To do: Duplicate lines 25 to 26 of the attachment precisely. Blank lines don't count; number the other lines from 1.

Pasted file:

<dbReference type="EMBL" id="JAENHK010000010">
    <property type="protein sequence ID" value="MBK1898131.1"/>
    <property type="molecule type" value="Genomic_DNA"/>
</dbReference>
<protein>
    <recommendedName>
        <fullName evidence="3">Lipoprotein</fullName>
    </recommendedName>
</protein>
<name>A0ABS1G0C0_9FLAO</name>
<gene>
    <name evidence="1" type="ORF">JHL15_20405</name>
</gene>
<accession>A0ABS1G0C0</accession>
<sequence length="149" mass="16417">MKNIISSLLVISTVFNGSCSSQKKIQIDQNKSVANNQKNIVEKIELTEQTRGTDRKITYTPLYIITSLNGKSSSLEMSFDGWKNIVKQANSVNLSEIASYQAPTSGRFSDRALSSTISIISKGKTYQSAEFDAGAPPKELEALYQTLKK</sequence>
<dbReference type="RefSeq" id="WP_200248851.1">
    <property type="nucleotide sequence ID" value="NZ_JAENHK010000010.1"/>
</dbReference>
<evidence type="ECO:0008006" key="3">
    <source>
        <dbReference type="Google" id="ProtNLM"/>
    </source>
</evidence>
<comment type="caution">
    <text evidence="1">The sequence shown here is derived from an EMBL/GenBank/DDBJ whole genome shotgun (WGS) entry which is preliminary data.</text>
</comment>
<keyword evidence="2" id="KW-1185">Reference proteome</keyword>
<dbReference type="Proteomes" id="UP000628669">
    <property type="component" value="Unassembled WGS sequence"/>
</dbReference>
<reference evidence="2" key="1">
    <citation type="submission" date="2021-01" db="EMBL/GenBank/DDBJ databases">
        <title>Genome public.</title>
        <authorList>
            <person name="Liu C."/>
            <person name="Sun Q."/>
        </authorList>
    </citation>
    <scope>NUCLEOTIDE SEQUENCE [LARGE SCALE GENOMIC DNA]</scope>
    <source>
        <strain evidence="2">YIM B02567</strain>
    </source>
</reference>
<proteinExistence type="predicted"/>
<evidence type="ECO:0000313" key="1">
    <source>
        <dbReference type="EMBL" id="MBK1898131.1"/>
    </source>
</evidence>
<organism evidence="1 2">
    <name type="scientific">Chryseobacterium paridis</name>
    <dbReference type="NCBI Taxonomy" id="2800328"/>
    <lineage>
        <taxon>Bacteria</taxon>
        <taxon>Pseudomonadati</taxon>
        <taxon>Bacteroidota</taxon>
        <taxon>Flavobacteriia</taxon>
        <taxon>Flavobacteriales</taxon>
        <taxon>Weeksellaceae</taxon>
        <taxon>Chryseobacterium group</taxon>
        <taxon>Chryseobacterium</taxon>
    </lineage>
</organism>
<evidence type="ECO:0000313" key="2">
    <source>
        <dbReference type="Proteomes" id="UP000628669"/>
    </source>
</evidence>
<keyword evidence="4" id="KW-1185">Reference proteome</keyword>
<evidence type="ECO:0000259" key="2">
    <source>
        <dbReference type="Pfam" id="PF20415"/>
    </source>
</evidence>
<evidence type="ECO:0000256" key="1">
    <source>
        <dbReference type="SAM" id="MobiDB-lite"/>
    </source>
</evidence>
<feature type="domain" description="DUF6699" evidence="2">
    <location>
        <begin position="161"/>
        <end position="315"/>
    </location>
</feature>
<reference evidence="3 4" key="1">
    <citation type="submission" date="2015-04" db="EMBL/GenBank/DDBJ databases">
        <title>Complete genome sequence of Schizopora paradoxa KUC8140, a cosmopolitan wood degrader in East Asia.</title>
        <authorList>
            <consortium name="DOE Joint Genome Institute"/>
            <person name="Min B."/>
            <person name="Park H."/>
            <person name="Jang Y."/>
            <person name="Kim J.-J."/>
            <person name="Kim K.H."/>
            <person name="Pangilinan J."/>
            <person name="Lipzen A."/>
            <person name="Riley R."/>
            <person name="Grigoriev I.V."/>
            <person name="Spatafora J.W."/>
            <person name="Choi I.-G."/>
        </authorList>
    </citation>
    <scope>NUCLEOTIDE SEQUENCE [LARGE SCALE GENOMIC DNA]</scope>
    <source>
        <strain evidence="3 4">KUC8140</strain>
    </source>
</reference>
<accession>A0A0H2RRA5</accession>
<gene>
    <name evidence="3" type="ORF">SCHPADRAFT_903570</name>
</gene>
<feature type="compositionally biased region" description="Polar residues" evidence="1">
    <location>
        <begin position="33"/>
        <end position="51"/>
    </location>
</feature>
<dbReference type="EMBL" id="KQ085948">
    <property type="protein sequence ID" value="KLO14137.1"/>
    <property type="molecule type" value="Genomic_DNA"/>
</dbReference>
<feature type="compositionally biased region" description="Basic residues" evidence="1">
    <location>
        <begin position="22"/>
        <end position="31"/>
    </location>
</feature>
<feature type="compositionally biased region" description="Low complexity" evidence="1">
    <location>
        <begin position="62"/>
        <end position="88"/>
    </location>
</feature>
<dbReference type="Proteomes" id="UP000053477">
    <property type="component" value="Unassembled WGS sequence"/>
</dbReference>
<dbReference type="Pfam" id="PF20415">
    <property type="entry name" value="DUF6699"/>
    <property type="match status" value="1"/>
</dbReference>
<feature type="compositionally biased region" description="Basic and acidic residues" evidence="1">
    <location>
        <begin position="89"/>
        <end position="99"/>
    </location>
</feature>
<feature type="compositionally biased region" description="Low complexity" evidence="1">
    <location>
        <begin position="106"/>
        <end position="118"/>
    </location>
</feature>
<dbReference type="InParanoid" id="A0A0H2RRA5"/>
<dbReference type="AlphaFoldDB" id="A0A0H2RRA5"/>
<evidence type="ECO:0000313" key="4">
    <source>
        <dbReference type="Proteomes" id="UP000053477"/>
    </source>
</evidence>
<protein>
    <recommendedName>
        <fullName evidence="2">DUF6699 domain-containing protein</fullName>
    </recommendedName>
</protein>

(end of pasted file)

    <text evidence="1">The sequence shown here is derived from an EMBL/GenBank/DDBJ whole genome shotgun (WGS) entry which is preliminary data.</text>
</comment>